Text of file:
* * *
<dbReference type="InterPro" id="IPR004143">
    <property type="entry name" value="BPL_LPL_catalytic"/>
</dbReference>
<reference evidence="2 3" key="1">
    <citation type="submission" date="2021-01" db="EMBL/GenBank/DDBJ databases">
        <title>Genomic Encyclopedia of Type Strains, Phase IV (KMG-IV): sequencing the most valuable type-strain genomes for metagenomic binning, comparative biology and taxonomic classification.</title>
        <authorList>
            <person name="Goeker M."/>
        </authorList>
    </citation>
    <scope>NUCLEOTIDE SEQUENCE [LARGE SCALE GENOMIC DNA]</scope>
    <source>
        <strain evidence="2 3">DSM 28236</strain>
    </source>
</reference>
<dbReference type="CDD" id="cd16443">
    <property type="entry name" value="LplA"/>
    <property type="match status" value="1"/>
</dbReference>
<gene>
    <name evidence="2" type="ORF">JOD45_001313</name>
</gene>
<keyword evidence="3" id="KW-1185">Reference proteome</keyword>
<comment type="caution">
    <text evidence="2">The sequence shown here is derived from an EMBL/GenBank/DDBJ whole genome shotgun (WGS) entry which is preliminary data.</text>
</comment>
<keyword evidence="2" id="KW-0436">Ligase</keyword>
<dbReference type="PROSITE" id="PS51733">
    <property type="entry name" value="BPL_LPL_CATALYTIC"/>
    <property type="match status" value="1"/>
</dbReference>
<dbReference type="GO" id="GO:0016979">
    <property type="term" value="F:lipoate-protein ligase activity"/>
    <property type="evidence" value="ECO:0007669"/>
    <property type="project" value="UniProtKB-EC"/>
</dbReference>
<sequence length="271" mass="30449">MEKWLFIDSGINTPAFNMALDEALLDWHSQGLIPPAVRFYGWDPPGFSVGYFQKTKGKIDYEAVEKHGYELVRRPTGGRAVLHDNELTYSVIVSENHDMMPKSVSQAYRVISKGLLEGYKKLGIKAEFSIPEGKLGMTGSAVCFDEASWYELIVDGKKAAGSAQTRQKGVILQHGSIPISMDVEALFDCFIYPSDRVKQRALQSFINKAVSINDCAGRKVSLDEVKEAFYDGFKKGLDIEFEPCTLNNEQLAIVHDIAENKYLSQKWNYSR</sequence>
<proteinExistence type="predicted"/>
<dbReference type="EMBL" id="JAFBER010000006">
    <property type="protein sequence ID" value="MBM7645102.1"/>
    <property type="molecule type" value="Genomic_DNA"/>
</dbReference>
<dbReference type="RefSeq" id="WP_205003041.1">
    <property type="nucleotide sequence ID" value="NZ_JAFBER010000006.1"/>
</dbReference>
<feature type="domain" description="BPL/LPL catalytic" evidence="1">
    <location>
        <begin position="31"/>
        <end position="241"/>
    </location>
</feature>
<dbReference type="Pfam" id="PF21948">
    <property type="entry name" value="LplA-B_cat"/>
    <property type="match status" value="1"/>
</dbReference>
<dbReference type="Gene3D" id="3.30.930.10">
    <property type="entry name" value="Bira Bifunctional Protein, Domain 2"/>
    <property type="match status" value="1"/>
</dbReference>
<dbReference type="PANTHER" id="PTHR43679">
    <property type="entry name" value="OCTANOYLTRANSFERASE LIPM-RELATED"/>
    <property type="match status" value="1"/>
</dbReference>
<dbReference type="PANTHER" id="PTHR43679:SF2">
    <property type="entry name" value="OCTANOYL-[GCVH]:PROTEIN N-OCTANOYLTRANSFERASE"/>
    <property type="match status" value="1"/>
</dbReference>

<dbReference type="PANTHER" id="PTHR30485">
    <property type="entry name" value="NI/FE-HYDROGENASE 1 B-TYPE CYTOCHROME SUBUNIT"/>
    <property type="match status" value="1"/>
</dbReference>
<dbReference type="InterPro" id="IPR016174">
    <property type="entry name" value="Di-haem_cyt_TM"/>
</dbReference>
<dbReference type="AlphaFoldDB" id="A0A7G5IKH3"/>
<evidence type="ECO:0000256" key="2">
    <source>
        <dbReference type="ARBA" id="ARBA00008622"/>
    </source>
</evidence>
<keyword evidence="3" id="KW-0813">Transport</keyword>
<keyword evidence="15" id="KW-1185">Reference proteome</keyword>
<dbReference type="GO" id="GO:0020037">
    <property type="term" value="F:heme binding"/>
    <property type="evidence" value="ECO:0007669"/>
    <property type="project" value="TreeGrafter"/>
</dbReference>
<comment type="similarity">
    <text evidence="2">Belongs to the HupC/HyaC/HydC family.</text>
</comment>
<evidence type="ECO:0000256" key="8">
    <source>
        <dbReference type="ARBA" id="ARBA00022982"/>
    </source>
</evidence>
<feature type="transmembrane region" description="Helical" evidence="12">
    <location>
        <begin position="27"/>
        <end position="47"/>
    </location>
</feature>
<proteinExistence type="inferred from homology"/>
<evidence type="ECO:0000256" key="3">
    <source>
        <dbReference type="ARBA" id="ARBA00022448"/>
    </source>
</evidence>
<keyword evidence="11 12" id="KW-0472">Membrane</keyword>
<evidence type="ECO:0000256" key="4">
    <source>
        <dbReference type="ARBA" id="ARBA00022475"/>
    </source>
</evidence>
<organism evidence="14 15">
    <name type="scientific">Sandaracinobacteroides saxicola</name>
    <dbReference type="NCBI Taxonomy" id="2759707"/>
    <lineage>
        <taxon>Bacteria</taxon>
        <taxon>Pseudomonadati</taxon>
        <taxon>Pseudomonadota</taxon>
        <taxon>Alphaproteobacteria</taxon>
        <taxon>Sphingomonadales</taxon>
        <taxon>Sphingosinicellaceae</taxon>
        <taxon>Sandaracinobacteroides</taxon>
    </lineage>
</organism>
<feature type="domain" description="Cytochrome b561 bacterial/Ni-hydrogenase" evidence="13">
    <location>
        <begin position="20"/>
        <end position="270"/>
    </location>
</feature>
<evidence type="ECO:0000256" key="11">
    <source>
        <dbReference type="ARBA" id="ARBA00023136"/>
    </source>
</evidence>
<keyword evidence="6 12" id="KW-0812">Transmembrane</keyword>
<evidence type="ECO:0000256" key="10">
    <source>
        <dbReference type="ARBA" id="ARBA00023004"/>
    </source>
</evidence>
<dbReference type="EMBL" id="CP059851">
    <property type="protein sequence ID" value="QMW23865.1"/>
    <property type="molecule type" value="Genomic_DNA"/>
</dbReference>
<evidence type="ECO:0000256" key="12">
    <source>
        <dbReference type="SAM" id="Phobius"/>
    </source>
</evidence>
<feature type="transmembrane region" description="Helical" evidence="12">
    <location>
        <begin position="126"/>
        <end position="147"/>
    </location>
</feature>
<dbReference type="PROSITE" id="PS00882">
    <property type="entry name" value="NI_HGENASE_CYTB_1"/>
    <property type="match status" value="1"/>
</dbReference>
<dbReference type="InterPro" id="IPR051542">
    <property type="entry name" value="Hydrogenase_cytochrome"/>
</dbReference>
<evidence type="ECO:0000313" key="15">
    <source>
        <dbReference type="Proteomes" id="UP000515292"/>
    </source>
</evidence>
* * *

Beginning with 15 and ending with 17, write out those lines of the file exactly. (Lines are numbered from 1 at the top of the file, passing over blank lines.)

</reference>
<dbReference type="CDD" id="cd16443">
    <property type="entry name" value="LplA"/>